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the prime minister has followed all the prime minister has followed all the regulations.— the prime minister has followed all the reuulations. . , ., ., , northern ireland s democratic unionist party is beginning the process of selecting its next leader and a new first minister in the devolved government after arlene foster announced yesterday that she'll stand down. her decision followed a growing revolt within her own party. here s our ireland correspondent chris page. let's speak now to the political commentator amanda ferguson. a clear majority of the dup and westminster assembly members wanted arlene foster to go, but i suppose the question is, is there a clear majority for who? and what type of leader comes next? we majority for who? and what type of leader comes next?— leader comes next? we know her osition leader comes next? we know her position became _ leader comes next? we know her position became untenable - leader comes next? we know her position became untenable when| leader comes next? we know her- position became untenable when 7596 position became untenable when 75% of the mlas were telling her that they don't want you any more and you have to go. i think while the leadership challenge has been bubbling for quite a while, in spite of recent events, has surprised a
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few people. there does not seem to be a clear strategy on what happens next. we know arlene foster will be going at the end of may and as first minister at the end ofjune, so that is a transition of sorts. the front runner, people like the agriculture minister and sir geoffreyjohn wilson mp, or gavin donelson as mp, who are very different men with different ideas, but you have to have a direction for your party. this is being talked about quite a lot and we might end up with two different people, one as party leader and one as first minister? tt is a possibility and has been spoken about quite a lot, but it could cause a few problems. then there is the argument of who is actually in charge? the dup would rather have power at the top of the party. whether you could have an mla being in position at stormont and having the other role at westminster, it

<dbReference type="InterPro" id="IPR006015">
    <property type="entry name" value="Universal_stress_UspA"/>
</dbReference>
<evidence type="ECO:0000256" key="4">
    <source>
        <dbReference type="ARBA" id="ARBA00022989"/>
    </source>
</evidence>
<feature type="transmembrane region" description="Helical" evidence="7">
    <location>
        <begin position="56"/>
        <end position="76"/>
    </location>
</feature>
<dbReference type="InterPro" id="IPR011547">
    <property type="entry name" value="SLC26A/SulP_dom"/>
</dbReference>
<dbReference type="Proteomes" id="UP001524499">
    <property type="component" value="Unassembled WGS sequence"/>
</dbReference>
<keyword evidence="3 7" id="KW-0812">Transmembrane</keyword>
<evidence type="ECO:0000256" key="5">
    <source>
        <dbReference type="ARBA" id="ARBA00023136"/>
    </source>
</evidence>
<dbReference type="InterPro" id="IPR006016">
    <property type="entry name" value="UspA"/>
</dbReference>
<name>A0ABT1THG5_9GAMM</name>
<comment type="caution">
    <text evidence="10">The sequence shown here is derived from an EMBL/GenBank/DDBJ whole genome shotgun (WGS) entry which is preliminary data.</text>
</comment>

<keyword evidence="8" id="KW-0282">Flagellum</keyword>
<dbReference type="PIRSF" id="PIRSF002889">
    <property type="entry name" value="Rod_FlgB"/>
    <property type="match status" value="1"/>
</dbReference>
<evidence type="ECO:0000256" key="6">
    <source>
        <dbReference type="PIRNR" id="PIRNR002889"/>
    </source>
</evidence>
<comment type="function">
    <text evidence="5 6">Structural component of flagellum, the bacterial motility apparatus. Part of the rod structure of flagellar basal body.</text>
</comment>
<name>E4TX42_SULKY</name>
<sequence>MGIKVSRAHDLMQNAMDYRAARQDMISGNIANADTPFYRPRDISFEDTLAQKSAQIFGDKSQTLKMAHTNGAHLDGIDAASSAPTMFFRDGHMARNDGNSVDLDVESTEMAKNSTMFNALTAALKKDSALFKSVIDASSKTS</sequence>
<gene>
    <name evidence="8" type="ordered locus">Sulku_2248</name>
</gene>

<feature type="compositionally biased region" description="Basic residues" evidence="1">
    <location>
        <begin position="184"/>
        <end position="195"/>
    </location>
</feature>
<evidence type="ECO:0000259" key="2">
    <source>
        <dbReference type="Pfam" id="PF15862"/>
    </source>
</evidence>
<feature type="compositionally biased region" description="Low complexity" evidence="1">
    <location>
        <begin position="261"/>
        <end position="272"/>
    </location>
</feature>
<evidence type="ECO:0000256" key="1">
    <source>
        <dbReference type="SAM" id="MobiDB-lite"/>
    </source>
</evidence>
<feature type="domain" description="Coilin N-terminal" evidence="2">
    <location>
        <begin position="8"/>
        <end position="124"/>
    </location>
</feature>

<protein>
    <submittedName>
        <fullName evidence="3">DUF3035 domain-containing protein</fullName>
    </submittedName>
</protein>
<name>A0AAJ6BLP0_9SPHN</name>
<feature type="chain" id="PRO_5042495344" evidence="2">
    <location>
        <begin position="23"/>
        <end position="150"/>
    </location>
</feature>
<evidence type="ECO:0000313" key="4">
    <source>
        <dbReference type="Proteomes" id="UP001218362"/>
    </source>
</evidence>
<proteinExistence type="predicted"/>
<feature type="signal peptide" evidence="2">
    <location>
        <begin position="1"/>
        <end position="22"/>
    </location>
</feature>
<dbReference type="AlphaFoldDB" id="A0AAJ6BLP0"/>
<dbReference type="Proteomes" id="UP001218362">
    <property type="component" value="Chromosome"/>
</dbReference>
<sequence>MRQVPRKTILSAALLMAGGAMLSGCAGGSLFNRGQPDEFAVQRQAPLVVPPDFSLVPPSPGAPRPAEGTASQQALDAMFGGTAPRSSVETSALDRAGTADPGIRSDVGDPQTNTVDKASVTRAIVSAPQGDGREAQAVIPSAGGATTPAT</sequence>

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may be something that could happen and it has not happened in the dup before, but never say never. it will before, but never say never. it will be interesting whether it is one person or two people who take over, all of the issues that were there before she was ousted remain and they are not necessarily in the dup leader's gift to change them. whoever takes over cannotjust leader's gift to change them. whoever takes over cannot just wave a wand and scrap the brexit protocol. and some of the issues that have caused problems for certain elements in the party around lgbt rights and women's reproductive rights, there is a sense that they cannot stop the tide coming in on that. �* ,, , , that. and sinn fein is the party from whom _ that. and sinn fein is the party from whom we _ that. and sinn fein is the party from whom we have _ that. and sinn fein is the party from whom we have the - that. and sinn fein is the party| from whom we have the deputy that. and sinn fein is the party - from whom we have the deputy first minister, michelle 0'neill, from whom we have the deputy first minister, michelle o'neill, and they have urged the dup to be pragmatic, whoever emerges as party leader, and, or first minister, to be pragmatic. who do you think could be the best person suited to navigate
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that difficult relationship with the westminster government over brexit and the northern ireland protocol and the northern ireland protocol and to also deal with the fact that and to also deal with the fact that a lot of mlas in northern ireland are not socially conservative in the way the dup is?— way the dup is? that could be --erhas way the dup is? that could be perhaps where _ way the dup is? that could be perhaps where the _ way the dup is? that could be perhaps where the role - way the dup is? that could be perhaps where the role gets i way the dup is? that could be i perhaps where the role gets split into two. the one thing that unites unionism at the moment is their hatred of the brexit protocol, so that will not be an issue that will come from anyone who is in charge and be united on. but what you heard michelle 0'neill saying was essentially you have to be realistic about what comes next. you might not be necessarily aware that while northern ireland has a first minister and deputy first minister, it is a joint office and one cannot exist without the other. whoever is elected will find that sinn fein